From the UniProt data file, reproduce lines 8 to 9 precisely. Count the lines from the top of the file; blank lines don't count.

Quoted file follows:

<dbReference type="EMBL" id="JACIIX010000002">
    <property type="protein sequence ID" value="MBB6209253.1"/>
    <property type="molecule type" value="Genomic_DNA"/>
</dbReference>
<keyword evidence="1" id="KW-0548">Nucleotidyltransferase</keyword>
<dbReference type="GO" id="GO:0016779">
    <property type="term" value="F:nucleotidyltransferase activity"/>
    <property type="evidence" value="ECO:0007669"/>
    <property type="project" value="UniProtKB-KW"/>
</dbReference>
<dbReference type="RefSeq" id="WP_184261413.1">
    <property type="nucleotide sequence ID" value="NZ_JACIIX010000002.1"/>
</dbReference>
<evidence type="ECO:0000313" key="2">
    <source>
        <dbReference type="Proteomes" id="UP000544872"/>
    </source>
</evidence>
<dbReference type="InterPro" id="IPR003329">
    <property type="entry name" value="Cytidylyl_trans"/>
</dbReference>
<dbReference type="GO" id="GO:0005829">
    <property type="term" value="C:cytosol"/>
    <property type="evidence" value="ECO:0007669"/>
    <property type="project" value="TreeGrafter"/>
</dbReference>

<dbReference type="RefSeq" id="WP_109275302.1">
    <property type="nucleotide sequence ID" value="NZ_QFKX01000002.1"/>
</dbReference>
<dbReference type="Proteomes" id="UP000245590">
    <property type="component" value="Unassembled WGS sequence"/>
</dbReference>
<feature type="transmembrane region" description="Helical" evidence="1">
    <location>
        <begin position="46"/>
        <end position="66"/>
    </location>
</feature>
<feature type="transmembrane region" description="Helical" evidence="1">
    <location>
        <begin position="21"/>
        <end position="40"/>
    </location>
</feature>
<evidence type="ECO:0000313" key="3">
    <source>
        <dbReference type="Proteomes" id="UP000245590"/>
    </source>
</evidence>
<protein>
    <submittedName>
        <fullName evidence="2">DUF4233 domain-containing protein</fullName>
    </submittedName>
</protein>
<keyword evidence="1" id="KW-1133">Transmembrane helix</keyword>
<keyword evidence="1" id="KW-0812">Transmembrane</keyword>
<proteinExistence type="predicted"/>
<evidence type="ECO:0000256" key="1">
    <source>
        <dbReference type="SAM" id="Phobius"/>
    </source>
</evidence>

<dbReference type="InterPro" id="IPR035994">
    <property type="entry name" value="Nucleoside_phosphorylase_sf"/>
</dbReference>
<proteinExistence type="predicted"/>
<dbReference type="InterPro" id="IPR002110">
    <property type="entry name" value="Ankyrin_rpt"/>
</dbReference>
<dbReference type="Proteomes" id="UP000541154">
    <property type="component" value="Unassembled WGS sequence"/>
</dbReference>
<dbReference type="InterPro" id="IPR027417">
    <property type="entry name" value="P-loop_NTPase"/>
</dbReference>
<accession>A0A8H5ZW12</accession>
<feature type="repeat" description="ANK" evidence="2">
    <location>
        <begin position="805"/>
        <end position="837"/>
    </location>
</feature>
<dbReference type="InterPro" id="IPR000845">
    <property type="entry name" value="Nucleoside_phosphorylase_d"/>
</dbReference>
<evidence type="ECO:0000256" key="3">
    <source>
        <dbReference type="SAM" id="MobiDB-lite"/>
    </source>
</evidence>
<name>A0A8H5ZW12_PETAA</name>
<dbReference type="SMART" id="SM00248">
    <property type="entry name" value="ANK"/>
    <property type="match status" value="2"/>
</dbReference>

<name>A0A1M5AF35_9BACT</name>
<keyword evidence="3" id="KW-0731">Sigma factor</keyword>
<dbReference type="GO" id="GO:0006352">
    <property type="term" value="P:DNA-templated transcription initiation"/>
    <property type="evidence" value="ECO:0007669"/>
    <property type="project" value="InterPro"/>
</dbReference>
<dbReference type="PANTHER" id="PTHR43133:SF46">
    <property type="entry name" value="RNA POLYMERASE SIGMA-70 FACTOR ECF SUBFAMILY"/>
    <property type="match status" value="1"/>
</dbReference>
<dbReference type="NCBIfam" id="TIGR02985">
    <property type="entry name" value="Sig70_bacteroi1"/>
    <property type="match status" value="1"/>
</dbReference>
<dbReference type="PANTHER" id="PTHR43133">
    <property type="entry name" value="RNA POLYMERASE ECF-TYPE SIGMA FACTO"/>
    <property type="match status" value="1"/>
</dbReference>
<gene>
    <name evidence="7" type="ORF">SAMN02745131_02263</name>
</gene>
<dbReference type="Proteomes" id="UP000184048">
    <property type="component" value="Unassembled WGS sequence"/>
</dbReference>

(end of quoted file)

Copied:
    <property type="evidence" value="ECO:0007669"/>
    <property type="project" value="UniProtKB-KW"/>